Solidarity notes from around the country are tacked onto a wall in the modest office, a former ice-cream parlour with vintage wallpaper and creaky hardwood floors. Even as large newsrooms continue to operate remotely during the pandemic, the Enterprise reopened to staff as soon as was permitted. “For the chemistry of producing the news, reporters spark off each other, share ideas, ask each other what they’re working on,” says Zaitz. “An active newsroom is part of the mix of making the news. I consider us a gath- ering place in a rural, remote area with no local radio or TV. We have a responsibility to be a mirror for the commu- nity about what’s going on in this vast geography.”


Splendid isolation
Big news has never been far away in 2020: a strange new pathogen, wildfires, nations in lockdown and election coverage reaching fever pitch. It’s heady stuff, which makes it easy to forget the little stories that continue to tick over all across the world. But the local beat is something that small-town editors never forget. Every week in “Outpost News”, published on Saturdays in the Monocle Weekend Edition email newsletter, we interview the journalists whose work on publications in remote communities might otherwise go unnoticed. We’ve dialled up newsrooms based everywhere from tiny Pacific islands to Alaskan towns with no road access. Here we spotlight some of the newspapers that we’ve had the pleasure to report on. For a weekly instalment, sign up to the Monocle Weekend Edition at monocle.com/minute.


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‘Tia Belau’
Comprising some 350 islands and about 20,000 souls, the West Pacific island nation of Palau has two newspapers. Tia Belau, with a circulation of 1,000, was established in 1973 as the first. Leading an editorial team of three, Ongerung Kambes Kesolei is editor of the weekly newssheet.
Fact: Ngerulmud, the site of Palau’s capital, is located in the state of Melekeok, home to a mere 300 or so people.

 


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‘El Magallanes’
The Sunday paper serving Punta Arenas – the capital of Chile’s Antarctic region, deep in Patagonia – El Magallanes is produced by a team of four full-time journalists led by editor Elia Simeone Ruiz. Founded in 1894, the newssheet is the fifth oldest in Chile and today distributes 6,500 copies every week.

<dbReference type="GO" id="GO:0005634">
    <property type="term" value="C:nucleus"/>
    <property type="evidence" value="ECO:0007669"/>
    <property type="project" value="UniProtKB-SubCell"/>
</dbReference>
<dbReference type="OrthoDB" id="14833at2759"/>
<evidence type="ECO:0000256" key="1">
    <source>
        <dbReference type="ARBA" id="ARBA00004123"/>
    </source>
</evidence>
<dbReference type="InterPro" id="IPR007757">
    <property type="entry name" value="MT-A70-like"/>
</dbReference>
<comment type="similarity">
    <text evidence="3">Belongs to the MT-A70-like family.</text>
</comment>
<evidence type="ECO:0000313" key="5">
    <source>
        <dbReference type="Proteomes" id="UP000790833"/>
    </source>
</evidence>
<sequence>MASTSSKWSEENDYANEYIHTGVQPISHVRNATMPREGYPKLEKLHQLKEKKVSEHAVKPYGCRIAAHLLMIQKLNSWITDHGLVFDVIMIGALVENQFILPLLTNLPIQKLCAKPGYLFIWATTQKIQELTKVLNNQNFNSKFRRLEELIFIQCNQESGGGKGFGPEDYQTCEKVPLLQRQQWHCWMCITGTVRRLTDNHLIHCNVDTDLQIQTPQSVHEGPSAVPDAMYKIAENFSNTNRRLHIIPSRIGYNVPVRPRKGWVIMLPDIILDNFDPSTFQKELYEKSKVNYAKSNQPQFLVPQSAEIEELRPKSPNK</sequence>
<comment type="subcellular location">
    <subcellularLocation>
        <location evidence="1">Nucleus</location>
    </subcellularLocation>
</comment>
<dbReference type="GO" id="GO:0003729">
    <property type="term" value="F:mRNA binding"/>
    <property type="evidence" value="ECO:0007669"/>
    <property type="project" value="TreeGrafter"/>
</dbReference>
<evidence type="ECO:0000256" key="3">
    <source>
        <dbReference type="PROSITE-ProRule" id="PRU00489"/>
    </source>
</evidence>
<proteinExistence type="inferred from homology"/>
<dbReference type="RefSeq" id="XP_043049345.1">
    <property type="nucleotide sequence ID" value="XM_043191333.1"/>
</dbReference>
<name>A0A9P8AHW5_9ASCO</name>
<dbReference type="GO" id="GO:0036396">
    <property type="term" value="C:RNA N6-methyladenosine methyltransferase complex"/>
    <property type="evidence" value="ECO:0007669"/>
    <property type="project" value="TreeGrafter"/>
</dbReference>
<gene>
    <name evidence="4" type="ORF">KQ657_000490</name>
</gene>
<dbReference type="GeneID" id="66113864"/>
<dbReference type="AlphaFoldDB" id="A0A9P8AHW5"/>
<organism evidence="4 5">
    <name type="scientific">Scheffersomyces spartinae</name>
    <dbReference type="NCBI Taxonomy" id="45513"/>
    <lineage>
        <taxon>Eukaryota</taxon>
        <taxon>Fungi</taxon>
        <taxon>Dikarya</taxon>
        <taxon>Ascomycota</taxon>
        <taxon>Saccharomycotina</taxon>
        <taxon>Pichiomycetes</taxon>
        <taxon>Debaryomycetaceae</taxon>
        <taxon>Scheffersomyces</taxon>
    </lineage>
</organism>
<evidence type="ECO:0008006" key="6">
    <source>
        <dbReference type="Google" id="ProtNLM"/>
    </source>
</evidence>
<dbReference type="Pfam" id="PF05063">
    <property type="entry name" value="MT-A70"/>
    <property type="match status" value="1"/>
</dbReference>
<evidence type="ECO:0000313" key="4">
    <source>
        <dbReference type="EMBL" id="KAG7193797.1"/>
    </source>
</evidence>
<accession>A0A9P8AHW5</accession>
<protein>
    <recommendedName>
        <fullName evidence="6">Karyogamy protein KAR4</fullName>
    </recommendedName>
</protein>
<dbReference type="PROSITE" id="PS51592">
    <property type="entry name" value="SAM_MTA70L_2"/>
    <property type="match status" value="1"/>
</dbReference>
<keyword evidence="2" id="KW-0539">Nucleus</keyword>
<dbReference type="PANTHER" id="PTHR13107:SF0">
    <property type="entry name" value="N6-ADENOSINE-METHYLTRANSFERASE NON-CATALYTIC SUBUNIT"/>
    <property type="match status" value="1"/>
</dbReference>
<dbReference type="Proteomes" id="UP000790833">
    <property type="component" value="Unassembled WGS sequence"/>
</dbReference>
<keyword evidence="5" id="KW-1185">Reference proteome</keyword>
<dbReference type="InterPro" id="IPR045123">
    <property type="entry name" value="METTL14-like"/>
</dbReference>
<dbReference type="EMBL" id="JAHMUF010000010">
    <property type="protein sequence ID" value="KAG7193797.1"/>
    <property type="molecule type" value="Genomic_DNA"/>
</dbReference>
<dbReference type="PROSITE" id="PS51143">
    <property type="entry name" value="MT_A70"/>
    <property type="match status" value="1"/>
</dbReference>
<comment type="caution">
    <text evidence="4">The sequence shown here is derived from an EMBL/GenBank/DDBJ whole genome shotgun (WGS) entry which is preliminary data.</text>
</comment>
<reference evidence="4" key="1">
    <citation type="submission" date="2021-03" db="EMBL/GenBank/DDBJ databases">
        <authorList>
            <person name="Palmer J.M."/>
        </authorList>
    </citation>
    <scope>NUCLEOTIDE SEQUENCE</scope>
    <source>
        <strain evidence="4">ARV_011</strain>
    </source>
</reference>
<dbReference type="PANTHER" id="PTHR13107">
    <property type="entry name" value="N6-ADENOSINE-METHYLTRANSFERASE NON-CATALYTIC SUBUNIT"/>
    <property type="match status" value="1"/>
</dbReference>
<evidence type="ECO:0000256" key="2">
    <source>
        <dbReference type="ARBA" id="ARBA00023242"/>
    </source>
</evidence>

Fact: Punta Arenas, Chile’s southernmost city, is the central hub for expeditions to the Antarctic.


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‘Iki Shinpou’
A small, rural island on the Tsushima Strait, Iki has been inhabited for thousands of years. Its weekly paper, Iki Shinpou, can only claim about 100 years of pedigree but a circulation of 2,600 among 26,000 islanders attests to its significance. Its editor, Eiji Ono, shares reporting duties with one other journalist.
Fact: Iki, off the coast of Nagasaki, has long served as an entry point for Chinese and Korean culture to Japan.


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‘The Nome Nugget’
Alaska’s oldest newspaper, founded in 1899, the Nugget is published in Nome, a town of fewer than 4,000 that’s only accessible over land by snowmobile or dogsled. German-born husband-and- wife team Diana Haecker and Nils Hahn run the paper with three other journalists, printing 3,000 copies every week.
Fact: Haecker and Hahn also run Nome-based sled dog magazine, ‘Mushing’


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‘The Sentinel’
Emma Weaver’s mother was born in St Helena, a British overseas territory in the middle of the South Atlantic (population: 4,000). Weaver left the US, where she was born, with the intention of visiting the remote island for a brief spell. But she ended up saving the St Helena Sentinel from liquidation in 2017 and has been editing the weekly paper ever since.
Fact: Napoleon Bonaparte died and was buried in St Helena, 7,000km from France.